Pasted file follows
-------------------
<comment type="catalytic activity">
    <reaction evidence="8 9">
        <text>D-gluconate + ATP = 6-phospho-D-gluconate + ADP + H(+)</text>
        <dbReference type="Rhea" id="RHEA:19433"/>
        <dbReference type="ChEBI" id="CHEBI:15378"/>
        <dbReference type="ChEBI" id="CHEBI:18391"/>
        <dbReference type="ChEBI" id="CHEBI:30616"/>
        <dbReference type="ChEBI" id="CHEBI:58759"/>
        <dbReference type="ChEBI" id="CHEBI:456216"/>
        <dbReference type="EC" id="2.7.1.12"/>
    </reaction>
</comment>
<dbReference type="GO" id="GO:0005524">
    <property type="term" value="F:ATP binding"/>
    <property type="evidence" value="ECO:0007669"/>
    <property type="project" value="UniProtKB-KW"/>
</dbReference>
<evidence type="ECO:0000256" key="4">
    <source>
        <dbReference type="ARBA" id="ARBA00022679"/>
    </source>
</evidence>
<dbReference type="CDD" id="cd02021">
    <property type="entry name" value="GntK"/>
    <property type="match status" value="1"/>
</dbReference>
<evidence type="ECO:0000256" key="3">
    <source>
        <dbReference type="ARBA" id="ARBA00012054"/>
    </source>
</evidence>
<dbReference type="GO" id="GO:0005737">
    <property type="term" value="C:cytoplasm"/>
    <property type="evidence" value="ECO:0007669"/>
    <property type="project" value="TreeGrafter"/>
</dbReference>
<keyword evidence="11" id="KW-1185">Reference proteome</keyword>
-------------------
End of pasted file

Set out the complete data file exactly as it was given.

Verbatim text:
<comment type="catalytic activity">
    <reaction evidence="8 9">
        <text>D-gluconate + ATP = 6-phospho-D-gluconate + ADP + H(+)</text>
        <dbReference type="Rhea" id="RHEA:19433"/>
        <dbReference type="ChEBI" id="CHEBI:15378"/>
        <dbReference type="ChEBI" id="CHEBI:18391"/>
        <dbReference type="ChEBI" id="CHEBI:30616"/>
        <dbReference type="ChEBI" id="CHEBI:58759"/>
        <dbReference type="ChEBI" id="CHEBI:456216"/>
        <dbReference type="EC" id="2.7.1.12"/>
    </reaction>
</comment>
<dbReference type="GO" id="GO:0005524">
    <property type="term" value="F:ATP binding"/>
    <property type="evidence" value="ECO:0007669"/>
    <property type="project" value="UniProtKB-KW"/>
</dbReference>
<evidence type="ECO:0000256" key="4">
    <source>
        <dbReference type="ARBA" id="ARBA00022679"/>
    </source>
</evidence>
<dbReference type="CDD" id="cd02021">
    <property type="entry name" value="GntK"/>
    <property type="match status" value="1"/>
</dbReference>
<evidence type="ECO:0000256" key="3">
    <source>
        <dbReference type="ARBA" id="ARBA00012054"/>
    </source>
</evidence>
<dbReference type="GO" id="GO:0005737">
    <property type="term" value="C:cytoplasm"/>
    <property type="evidence" value="ECO:0007669"/>
    <property type="project" value="TreeGrafter"/>
</dbReference>
<keyword evidence="11" id="KW-1185">Reference proteome</keyword>